We didn’t want to throw all of our extra income (if any) at debt because there were just too many unknowns. What if we got sick and couldn’t work for several weeks? What if we weren’t able to open our clinic back up full time for several months?
These were all very real concerns and so pausing the debt snowball to pile up cash was the best plan we could put in place. It helped us to feel like we had some sort of control during a time that was so out of our control!
Now that things are beginning to open back up, I would normally say we should re-start our debt snowball, but we are getting ready for a big move to a new office.
I know there will be unexpected expenses that come along with that move, so we are continuing to pause our debt snowball until the end of August when all of these variables are stabilized once again.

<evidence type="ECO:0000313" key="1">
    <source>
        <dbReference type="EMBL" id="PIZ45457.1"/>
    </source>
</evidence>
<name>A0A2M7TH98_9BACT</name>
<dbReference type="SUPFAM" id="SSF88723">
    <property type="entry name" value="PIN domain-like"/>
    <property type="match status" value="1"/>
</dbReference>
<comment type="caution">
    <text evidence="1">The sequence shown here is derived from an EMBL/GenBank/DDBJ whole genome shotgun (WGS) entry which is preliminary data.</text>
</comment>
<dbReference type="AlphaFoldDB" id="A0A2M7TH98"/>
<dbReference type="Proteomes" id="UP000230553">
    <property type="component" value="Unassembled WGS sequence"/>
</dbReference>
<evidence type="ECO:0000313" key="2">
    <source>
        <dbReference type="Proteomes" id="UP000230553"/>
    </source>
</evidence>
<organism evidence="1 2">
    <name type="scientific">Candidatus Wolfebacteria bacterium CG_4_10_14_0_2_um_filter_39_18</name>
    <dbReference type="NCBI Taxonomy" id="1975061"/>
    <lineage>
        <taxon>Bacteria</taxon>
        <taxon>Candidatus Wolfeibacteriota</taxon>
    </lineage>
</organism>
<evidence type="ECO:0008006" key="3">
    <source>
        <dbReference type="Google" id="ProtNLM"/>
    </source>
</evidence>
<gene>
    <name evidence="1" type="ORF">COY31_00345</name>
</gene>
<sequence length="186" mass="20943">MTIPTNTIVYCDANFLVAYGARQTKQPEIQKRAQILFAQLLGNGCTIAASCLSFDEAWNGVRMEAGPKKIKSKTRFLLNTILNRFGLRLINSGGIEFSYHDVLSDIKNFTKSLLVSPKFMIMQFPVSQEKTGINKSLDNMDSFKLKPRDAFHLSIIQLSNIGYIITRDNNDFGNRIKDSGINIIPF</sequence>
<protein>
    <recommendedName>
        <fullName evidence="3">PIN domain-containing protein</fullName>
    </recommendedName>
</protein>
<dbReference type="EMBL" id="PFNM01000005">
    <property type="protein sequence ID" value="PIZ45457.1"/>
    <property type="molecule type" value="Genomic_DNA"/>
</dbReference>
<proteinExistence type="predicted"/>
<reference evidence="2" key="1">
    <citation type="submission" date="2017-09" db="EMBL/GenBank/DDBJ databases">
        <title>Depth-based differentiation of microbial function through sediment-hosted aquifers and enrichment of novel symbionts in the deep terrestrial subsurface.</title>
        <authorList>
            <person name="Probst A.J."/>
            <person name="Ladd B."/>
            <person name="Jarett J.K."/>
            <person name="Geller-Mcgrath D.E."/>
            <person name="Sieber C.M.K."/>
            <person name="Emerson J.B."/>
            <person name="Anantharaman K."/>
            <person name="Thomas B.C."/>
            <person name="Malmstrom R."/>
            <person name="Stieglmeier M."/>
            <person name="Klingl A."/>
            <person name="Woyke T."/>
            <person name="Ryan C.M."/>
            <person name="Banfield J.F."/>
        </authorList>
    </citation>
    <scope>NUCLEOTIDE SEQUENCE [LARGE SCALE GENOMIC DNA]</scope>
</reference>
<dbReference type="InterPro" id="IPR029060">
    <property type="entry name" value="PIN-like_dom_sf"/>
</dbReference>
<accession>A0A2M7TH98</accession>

We aren’t losing as much ground as you might think, because we are simply saving the money that would have gone to debt.
At the end of August we will put this extra money on our next smallest debts and resume our debt snowball as planned.
Are you thinking of pausing your debt snowball for a few months, or even longer?
As long as you have a plan, and are intentional with your savings and timeline, you won’t lose your baby step progress!
Here are a few reasons that you might want to pause the debt snowball.
There can be a lot of variables with pregnancy and childbirth.
Make sure you familiarize yourself with your health insurance plan, so there are no surprises with what you are expected to pay.
You might be responsible for a large deductible, and things like co-pays and co-insurance for each visit.
We all pray for a healthy birth, but if you end up needing a few extra days in the hospital, you want to be sure you are stress free with the cash in the bank to cover anything out of the ordinary.